Unpopular Leadership

A significant leader is someone who dares to stand alone to bring about significant change, to challenge  injustice, or to address a need.

Where there exists institutional injustice or oppression a significant person who stands for what is right will always be seen a a rebel and a troublemaker, but undeterred by what they see around them they will stand for what is right, honourable and true. Such a person is a leader.

It is important to recognize that a title of positional leadership does not mean that the person with the title is a leader.  A true leader will say and do what is right rather than what is popular. If a leader always does what is popular they are a follower not a leader regardless of title.

The significant leader is a person who will do what is right and will say what is right regardless of the consequence to themselves. Such a leader will lay down their role to see the vision fulfilled, walking away from any positional leadership to see someone else better suited take over applauding them in the process.

Paul S Allen

About Paul S Allen

Kiwi singer-songwriter based in Dunedin, New Zealand. Musician (Guitar, Bass, Ukulele, Mandolin, Keyboard); Photographer; Poet; Thinker. I have food allergies so ask when you invite me for dinner. Lumen accipe et imperti. (receive the light and pass it on) Email me: paulusthebrit@hotmail.com

Posted on 10/03/2010, in Business Development, Church, Faith and Personal Development, General, Leadership and tagged , , , , . Bookmark the permalink. 8 Comments.

  1. Paul,

    Statesmanship, nobility and a genuine commitment to doing the right thing because it’s the right thing to do is what defines a true leader; and that sometimes necessitates an unpopular decision, a decision that is often times not ‘politically correct’. The circumstances that exist in our nation today, politically, financially, socially and otherwise would cause one to want to ask, “Where have all the true leaders gone?” In many respects, we are like a ship without a rudder. Great observation Paul. Thanks. JA

  2. Thanks Jim, we need to be reminded that life is bigger than the package that is ourselves and that sometimes it is the act of standing up for what is right that will lead to the betterment of society, even if the cost to oneself seems overwhelming. If one can stand then others can, if one can speak a nation can speak. Paul S Allen

  3. Hi – I want to say thank you for an interesting site about a subject I have had an interest in for a while now. I have been lurking and reading the comments avidly so just wanted to express my gratitude for providing me with some very good reading material. I look forward to more, and taking a more active part in the discussions here, whilst picking up some knowledge too!!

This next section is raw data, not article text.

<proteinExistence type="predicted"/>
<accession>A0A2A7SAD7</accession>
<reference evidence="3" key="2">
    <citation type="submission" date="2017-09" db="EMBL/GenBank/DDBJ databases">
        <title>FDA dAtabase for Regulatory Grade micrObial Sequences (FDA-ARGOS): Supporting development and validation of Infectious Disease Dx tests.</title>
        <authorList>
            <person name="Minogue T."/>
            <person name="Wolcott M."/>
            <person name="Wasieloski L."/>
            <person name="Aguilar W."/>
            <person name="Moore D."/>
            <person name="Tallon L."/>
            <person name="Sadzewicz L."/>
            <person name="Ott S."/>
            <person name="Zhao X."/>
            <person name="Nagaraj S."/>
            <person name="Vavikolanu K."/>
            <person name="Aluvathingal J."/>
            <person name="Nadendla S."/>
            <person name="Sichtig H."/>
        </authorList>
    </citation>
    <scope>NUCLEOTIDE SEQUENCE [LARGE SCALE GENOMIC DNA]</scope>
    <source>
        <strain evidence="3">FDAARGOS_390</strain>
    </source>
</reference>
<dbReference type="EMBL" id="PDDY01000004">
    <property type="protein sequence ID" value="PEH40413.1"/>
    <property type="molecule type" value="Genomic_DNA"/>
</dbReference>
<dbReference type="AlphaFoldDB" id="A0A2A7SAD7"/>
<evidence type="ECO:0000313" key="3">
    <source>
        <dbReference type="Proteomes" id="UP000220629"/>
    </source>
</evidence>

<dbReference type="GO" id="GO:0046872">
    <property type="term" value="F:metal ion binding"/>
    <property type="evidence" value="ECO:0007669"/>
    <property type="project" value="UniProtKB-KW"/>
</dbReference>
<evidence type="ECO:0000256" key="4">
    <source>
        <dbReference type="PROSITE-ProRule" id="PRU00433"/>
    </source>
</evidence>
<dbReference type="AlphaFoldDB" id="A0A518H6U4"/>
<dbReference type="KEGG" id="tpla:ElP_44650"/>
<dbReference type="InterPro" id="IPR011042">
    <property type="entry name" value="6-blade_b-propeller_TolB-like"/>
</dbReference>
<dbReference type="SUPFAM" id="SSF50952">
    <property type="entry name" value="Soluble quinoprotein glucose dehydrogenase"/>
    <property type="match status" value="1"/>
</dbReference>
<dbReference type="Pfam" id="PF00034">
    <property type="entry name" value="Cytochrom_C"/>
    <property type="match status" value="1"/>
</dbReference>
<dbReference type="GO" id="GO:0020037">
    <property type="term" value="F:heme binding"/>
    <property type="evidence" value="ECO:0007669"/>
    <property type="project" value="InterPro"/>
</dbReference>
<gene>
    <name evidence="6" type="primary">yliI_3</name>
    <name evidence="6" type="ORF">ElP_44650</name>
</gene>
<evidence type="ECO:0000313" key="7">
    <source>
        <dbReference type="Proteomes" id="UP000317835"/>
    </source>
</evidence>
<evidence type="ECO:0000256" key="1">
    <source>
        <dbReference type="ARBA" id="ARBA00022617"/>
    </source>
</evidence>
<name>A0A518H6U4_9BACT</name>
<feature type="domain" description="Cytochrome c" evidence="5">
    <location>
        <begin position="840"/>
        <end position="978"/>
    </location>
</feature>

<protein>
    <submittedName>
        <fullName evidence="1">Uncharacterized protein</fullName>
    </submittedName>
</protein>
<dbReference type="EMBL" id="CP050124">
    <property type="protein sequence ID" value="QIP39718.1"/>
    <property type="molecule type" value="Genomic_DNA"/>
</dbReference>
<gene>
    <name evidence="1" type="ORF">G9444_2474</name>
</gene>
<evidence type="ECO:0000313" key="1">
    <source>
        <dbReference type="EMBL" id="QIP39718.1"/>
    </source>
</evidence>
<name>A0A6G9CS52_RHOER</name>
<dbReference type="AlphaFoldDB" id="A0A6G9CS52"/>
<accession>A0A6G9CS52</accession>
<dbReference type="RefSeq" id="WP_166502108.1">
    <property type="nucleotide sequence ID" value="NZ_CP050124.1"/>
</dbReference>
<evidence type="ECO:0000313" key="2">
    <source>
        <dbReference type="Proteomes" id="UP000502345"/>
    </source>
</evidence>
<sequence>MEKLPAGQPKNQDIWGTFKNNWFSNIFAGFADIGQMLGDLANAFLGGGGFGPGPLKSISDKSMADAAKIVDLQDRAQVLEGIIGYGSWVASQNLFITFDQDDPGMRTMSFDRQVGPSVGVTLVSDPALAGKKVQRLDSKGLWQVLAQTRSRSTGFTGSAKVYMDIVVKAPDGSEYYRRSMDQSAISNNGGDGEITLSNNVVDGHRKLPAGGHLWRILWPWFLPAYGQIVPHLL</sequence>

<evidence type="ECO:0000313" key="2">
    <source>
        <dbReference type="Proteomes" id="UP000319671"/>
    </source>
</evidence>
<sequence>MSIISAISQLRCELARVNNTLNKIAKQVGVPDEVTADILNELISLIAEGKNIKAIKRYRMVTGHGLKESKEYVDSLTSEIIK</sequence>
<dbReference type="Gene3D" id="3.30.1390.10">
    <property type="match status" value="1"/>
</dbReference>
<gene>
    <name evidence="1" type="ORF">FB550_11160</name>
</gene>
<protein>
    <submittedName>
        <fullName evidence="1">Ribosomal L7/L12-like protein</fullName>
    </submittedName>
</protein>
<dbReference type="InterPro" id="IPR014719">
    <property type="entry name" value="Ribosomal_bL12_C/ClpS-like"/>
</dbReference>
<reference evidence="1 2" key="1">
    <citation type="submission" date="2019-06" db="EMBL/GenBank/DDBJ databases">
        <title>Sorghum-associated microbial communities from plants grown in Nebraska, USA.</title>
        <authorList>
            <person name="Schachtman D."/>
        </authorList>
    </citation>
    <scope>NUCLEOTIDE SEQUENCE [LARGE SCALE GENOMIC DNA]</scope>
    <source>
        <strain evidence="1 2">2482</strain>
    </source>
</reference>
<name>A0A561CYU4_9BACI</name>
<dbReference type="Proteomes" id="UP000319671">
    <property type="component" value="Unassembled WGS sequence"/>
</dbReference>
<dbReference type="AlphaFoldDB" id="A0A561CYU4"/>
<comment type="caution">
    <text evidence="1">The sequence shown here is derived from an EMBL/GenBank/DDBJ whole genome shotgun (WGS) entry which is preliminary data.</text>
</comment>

4. Great post Paul. I agree, but I have another question, what about times when the leader “simply thinks they’re right” but they’re actually wrong? In the US we have two political parties and I’m sure leaders on both sides are SURE they’re right. Don’t leaders need to have some type of feedback in place to help them stay in the right?


  5. Good comment Mike, This comes down to the character of the leader, a person (leader or not) who is not teachable or open minded could easily fall into this trap of only thinking they are right. It is good to remember that when there is a call to stand up in these situations that there is strength in humility and open dialogue. Allowing the possibility to admit being wrong.

    People in the past who have stood up for what is right: Galileo Galilei, Mohandas Karamchand Gandhi, William Wilberforce to name a few. I am sure all of these would have seemed hard headed and at least in the case of Galileo herectical.

    It is important then that when the call to stand for a cause comes, to be prepared, study the issues, remain open minded and teachable, but most of all do all with the strength that comes from true humility.
    Paul S Allen

  6. Decisions tell us something about the values of the decider. If a decision is made quickly, we know the decider values urgency. Some decisions reflect a great deal of humanity. The rulings of the biblical king Solomon are legendary because they display intelligence and insight into human character. A manager may decide to save a business money, and lay off employees. About that manager, we might guess that he values the shareholders’ interest more than worker’s interest. A leader may choose to invest time and money into training employees well, and we can tell that this person values knowledge and personal development. The decisions are the key toward understanding how those values are honored in practice, not just pretty words to make people feel good.

  7. I love this- an excellent reminder for me to be a person of integrity- 100% despite the very strong pressure I have experienced to conform. I refuse! I steadfastly refuse to compromise my own knowledge & wisdom.

    I believe our society can & will live in even more abundance & wealth than ever before- AND that my vision CAN and WILL be achieved by ONLY acting honestly, with compassion, integrity & LOVE.

    I have a vision that spirituality & capitalism need not be adversaries, but that together, they are each others greatest allies.

    Thanks for reminding me, that inspite of, or perhaps because of those that disagree with me, I will continue to work towards creating my vision. Many will follow my lead, a small handful at first, but slowly, slowly we shall create the change we wish to see.

  1. Pingback: Leadership Idolatry « The WaterSide

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